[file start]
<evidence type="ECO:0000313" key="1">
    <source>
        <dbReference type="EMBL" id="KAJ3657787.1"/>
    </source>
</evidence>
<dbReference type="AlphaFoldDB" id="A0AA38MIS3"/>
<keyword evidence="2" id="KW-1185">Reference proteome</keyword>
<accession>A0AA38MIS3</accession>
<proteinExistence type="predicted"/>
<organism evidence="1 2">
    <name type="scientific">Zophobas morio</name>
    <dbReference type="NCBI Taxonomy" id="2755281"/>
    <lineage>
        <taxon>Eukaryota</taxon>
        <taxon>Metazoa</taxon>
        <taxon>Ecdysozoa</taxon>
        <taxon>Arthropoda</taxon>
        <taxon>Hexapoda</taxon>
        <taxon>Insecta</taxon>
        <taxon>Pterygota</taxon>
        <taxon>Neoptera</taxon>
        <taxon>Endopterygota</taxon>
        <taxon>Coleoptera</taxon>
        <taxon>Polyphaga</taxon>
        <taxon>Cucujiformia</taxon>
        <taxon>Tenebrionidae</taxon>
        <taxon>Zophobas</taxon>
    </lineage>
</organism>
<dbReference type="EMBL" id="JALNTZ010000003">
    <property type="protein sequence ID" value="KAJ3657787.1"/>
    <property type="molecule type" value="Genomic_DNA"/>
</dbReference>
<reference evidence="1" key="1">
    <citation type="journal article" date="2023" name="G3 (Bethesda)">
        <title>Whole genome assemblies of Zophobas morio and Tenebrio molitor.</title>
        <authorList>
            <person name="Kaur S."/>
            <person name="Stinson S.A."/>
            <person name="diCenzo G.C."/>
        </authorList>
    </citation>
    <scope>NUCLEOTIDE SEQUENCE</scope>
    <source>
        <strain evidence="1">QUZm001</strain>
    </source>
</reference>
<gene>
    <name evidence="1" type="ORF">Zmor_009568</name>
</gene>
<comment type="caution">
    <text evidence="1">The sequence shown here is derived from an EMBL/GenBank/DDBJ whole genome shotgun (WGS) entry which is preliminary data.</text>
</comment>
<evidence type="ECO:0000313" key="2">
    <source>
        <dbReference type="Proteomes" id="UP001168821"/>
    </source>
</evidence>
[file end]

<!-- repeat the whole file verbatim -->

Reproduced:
<evidence type="ECO:0000313" key="1">
    <source>
        <dbReference type="EMBL" id="KAJ3657787.1"/>
    </source>
</evidence>
<dbReference type="AlphaFoldDB" id="A0AA38MIS3"/>
<keyword evidence="2" id="KW-1185">Reference proteome</keyword>
<accession>A0AA38MIS3</accession>
<proteinExistence type="predicted"/>
<organism evidence="1 2">
    <name type="scientific">Zophobas morio</name>
    <dbReference type="NCBI Taxonomy" id="2755281"/>
    <lineage>
        <taxon>Eukaryota</taxon>
        <taxon>Metazoa</taxon>
        <taxon>Ecdysozoa</taxon>
        <taxon>Arthropoda</taxon>
        <taxon>Hexapoda</taxon>
        <taxon>Insecta</taxon>
        <taxon>Pterygota</taxon>
        <taxon>Neoptera</taxon>
        <taxon>Endopterygota</taxon>
        <taxon>Coleoptera</taxon>
        <taxon>Polyphaga</taxon>
        <taxon>Cucujiformia</taxon>
        <taxon>Tenebrionidae</taxon>
        <taxon>Zophobas</taxon>
    </lineage>
</organism>
<dbReference type="EMBL" id="JALNTZ010000003">
    <property type="protein sequence ID" value="KAJ3657787.1"/>
    <property type="molecule type" value="Genomic_DNA"/>
</dbReference>
<reference evidence="1" key="1">
    <citation type="journal article" date="2023" name="G3 (Bethesda)">
        <title>Whole genome assemblies of Zophobas morio and Tenebrio molitor.</title>
        <authorList>
            <person name="Kaur S."/>
            <person name="Stinson S.A."/>
            <person name="diCenzo G.C."/>
        </authorList>
    </citation>
    <scope>NUCLEOTIDE SEQUENCE</scope>
    <source>
        <strain evidence="1">QUZm001</strain>
    </source>
</reference>
<gene>
    <name evidence="1" type="ORF">Zmor_009568</name>
</gene>
<comment type="caution">
    <text evidence="1">The sequence shown here is derived from an EMBL/GenBank/DDBJ whole genome shotgun (WGS) entry which is preliminary data.</text>
</comment>
<evidence type="ECO:0000313" key="2">
    <source>
        <dbReference type="Proteomes" id="UP001168821"/>
    </source>
</evidence>